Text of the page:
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Pinterest And Twitter Are Trying To Censor Live Action, A Pro-Life Group

If tech giants want to block pro-life content, they need to be prepared to also accept legal liability for the various words and images uploaded.


Lila Rose, president of Live Action, was in the White House on Thursday to talk about censorship and Big Tech’s attempts to mute the spread of pro-life information with President Donald Trump. Live Action, one of the pro-life movement’s biggest and most influential companies, has run into issues across social media. They’re well known for their videos describing abortion procedures, undercover clinic videos in Planned Parenthood locations, and other materials that support a pro-life worldview.

Pinterest removed its account and, when other users attempt to pin content from the organization, the content is placed on the same lists as pornographic material. Project Veritas published internal material from a Pinterest employee, available here, about this decision.

Alison Centofante, director of external affairs at Live Action, says that their Pinterest account was removed permanently from Pinterest for “harmful misinformation, [which] includes medical misinformation and conspiracies that turn individuals and facilities into targets for harassment or violence.” In addition, Live Action says that Pinterest describes their content as having “immediate and detrimental effects on [a Pinterest user’s] health or on public safety.”

Live Action has also had problems with Twitter, where Lila Rose and Live Action are both unable to run paid ads. Planned Parenthood and Planned Parenthood Action, their lobbying arm, are both able to run ads on the site. In order to run ads on Twitter, Live Action says that they would be required to remove all pro-life content from both their Twitter feeds and their own website. This means that they want to control the content not only on their own platform, but Live Action’s own virtual property. Twitter’s overreach (and bias) is clear.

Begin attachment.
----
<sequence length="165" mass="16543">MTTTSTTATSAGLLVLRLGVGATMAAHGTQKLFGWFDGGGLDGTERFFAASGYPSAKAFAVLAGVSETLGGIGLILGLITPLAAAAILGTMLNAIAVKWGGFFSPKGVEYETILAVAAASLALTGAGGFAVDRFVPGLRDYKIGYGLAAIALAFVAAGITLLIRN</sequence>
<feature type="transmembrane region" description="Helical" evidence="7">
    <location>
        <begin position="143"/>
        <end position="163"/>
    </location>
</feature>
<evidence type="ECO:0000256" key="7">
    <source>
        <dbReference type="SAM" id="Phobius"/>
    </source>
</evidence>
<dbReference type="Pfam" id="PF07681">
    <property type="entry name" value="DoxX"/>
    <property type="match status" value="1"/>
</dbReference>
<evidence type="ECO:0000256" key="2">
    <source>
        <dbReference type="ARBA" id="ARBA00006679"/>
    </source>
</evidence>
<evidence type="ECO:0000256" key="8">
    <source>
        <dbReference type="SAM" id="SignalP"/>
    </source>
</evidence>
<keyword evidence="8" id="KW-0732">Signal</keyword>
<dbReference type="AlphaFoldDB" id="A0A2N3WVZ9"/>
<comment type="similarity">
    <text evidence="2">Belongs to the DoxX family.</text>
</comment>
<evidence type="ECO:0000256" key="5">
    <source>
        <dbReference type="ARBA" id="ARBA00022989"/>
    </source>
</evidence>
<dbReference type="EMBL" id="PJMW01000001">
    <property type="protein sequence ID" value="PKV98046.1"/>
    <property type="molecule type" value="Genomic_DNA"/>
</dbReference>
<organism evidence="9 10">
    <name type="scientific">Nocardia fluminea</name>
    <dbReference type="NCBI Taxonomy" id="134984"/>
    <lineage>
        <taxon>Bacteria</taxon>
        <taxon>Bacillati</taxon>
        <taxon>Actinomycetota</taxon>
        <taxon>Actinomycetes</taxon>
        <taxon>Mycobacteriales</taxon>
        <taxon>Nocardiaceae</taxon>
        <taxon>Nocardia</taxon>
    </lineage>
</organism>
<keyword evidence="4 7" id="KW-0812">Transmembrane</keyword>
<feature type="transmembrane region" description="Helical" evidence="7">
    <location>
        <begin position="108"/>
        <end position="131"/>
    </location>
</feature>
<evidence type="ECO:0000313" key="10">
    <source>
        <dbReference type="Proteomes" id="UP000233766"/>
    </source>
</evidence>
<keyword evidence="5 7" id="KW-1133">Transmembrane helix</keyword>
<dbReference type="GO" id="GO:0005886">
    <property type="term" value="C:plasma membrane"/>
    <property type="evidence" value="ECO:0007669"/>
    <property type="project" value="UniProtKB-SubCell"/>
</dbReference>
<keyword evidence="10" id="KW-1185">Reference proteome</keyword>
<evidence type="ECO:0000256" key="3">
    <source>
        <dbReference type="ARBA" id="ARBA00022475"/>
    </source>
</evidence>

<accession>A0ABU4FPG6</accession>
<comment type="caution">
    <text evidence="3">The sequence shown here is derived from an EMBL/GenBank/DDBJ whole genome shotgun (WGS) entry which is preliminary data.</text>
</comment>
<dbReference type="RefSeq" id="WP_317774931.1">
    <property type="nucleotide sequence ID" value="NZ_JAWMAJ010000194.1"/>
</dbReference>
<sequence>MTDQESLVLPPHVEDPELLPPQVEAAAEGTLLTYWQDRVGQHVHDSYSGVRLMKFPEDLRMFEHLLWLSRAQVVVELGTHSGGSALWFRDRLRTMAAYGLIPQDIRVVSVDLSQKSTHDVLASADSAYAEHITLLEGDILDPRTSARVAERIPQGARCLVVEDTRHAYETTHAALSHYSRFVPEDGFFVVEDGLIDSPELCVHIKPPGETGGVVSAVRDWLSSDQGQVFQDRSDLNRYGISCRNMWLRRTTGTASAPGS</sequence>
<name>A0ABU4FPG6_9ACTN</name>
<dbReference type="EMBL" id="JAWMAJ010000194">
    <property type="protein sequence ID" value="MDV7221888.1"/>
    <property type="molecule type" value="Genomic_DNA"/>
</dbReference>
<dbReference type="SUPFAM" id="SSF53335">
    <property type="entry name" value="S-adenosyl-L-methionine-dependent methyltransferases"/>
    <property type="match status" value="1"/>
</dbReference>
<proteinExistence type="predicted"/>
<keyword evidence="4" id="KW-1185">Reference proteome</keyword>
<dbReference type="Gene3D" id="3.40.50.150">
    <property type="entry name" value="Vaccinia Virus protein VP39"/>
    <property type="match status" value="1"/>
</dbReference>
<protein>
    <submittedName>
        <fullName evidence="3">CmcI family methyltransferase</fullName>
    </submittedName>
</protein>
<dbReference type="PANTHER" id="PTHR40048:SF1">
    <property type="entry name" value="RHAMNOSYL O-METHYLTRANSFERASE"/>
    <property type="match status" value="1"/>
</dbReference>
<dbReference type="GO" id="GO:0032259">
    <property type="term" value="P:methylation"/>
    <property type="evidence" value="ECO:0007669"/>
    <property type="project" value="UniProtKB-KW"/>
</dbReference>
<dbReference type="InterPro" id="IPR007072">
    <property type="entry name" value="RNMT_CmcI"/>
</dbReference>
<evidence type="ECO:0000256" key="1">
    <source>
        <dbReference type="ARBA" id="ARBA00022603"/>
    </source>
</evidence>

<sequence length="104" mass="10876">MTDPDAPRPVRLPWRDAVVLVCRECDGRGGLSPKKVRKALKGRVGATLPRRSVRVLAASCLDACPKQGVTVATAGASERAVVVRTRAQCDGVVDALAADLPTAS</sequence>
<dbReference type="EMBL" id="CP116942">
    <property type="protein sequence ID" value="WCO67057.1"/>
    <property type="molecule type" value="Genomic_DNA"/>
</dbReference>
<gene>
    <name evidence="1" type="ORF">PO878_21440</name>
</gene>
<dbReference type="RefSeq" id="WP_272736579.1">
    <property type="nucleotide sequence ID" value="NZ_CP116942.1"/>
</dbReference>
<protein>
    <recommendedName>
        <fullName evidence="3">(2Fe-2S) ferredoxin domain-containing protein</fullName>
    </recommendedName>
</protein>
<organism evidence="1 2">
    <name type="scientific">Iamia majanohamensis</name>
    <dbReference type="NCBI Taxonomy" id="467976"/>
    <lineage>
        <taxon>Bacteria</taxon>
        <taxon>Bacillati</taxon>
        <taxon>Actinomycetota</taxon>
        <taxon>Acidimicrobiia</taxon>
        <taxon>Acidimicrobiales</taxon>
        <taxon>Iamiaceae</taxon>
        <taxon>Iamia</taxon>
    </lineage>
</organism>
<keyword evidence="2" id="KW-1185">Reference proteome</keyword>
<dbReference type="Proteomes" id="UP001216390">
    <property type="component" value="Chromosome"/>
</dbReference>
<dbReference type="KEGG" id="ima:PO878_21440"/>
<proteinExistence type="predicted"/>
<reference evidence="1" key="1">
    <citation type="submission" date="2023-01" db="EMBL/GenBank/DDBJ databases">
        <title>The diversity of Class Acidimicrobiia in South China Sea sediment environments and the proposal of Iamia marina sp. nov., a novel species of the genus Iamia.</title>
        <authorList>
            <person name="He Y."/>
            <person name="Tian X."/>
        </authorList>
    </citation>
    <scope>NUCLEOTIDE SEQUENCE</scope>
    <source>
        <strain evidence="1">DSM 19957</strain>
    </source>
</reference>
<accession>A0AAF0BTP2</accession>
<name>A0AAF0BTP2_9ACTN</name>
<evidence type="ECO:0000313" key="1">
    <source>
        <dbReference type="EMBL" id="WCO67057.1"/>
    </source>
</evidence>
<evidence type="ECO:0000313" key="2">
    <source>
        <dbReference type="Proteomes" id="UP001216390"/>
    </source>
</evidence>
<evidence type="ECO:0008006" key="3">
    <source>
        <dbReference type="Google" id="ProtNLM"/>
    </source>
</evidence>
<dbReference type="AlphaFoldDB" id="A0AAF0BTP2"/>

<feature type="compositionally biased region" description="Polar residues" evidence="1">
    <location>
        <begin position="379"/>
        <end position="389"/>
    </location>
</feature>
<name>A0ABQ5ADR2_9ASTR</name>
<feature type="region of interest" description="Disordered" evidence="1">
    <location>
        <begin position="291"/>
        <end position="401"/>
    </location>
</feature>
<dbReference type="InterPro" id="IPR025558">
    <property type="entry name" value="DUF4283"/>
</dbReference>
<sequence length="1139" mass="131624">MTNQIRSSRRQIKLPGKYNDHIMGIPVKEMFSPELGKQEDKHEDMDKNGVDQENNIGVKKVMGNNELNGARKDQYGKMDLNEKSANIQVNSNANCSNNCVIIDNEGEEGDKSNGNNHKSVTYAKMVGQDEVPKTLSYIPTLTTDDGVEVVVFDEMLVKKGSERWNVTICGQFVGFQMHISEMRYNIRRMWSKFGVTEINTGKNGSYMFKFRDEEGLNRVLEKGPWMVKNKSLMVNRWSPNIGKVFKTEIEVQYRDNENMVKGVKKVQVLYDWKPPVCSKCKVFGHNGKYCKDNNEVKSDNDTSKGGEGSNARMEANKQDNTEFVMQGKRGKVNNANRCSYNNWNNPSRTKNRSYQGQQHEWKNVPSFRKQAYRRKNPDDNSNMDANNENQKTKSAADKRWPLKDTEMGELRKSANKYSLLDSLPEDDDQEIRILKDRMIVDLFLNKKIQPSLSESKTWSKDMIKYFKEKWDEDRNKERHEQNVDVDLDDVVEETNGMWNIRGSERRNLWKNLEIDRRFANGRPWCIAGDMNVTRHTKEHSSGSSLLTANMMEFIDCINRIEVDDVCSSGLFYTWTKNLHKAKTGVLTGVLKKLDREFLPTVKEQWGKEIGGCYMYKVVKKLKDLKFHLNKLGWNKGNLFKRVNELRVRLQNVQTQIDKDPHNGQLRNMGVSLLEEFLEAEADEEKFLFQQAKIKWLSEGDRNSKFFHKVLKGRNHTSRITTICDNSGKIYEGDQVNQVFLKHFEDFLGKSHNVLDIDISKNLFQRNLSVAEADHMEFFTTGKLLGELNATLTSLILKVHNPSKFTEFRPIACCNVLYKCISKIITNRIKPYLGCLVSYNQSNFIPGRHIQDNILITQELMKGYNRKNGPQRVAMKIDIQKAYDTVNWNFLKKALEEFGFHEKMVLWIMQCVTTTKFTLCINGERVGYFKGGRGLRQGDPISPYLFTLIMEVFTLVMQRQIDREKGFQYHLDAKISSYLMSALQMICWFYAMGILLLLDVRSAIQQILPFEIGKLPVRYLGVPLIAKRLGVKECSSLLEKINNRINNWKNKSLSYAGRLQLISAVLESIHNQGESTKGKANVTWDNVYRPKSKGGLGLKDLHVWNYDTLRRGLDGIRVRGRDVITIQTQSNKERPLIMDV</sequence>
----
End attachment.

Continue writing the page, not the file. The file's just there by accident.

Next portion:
In June, Google updated their ad policies about “healthcare” topics, including abortion, catching Live Action in their net, as well. No longer does Live Action come up high in “abortion” searches. As per the new policy, “Advertisers who want to run ads using keywords related to getting an abortion will first need to be certified as an advertiser that either provides abortions or does not provide abortions.” This will lead to pro-life groups getting labeled on the results:

“To get certified, advertisers must submit an application where they self-declare as an organization that either provides abortions or does not provide abortions. The application will require some basic information about your organization. Once your submitted information has been reviewed and verified, you’ll receive a certification. Depending on how you’re certified Google will automatically generate one of the following in-ad disclosures for your abortion product or service ads: ‘Provides abortions’ or ‘Does not provide abortions.’”

Google is swaying both what people are viewing and how they will view it.

On YouTube, Live Action can’t run ads about their videos to encourage others to find their content, and they also have been blocked from monetizing or running ads on their own videos.

This pretty roundly completes the shutdown of Live Action’s ability to share ideas or materials across social media, with Facebook and Instagram being the only official hold outs.

All of these companies need to decide if they want to be treated like publishers or platforms. They’re attempting to straddle this line, claiming exemptions from liability on the content on their servers as platforms while simultaneously censoring content. It’s unreasonable and irresponsible for them to claim that they’re a neutral host for information, hiding behind Section 230 of the Communications Decency Act.

True platforms remain that way by remaining neutral on the material there: “The Internet and other interactive computer services offer a forum for a true diversity of political discourse, unique opportunities for cultural development, and myriad avenues for intellectual activity.” It’s clear that their current actions violate this and that they are instead acting as publishers and should be held to publishing standards.

If they, as private businesses, want to moderate who can buy ad space, who can post certain types of content, and what that content looks like, then they should accept the liability for the posts that users make on their sites. If the tech giants want to block pro-life content, they need to be prepared to also accept legal liability for the various words and images uploaded. If that’s less objectionable for them than allowing pro-life people to talk about the sanctity of life, than that’s for each company to decide.

It’s time, though, for them to stop having the best of all worlds. Act like a publisher like this, picking and choosing your preferred ideology and favored users, and accept that liability. Want the shielding afforded to platforms? Then it’s time to back off conservative people and their media and let them run their ads. Censorship comes with strings.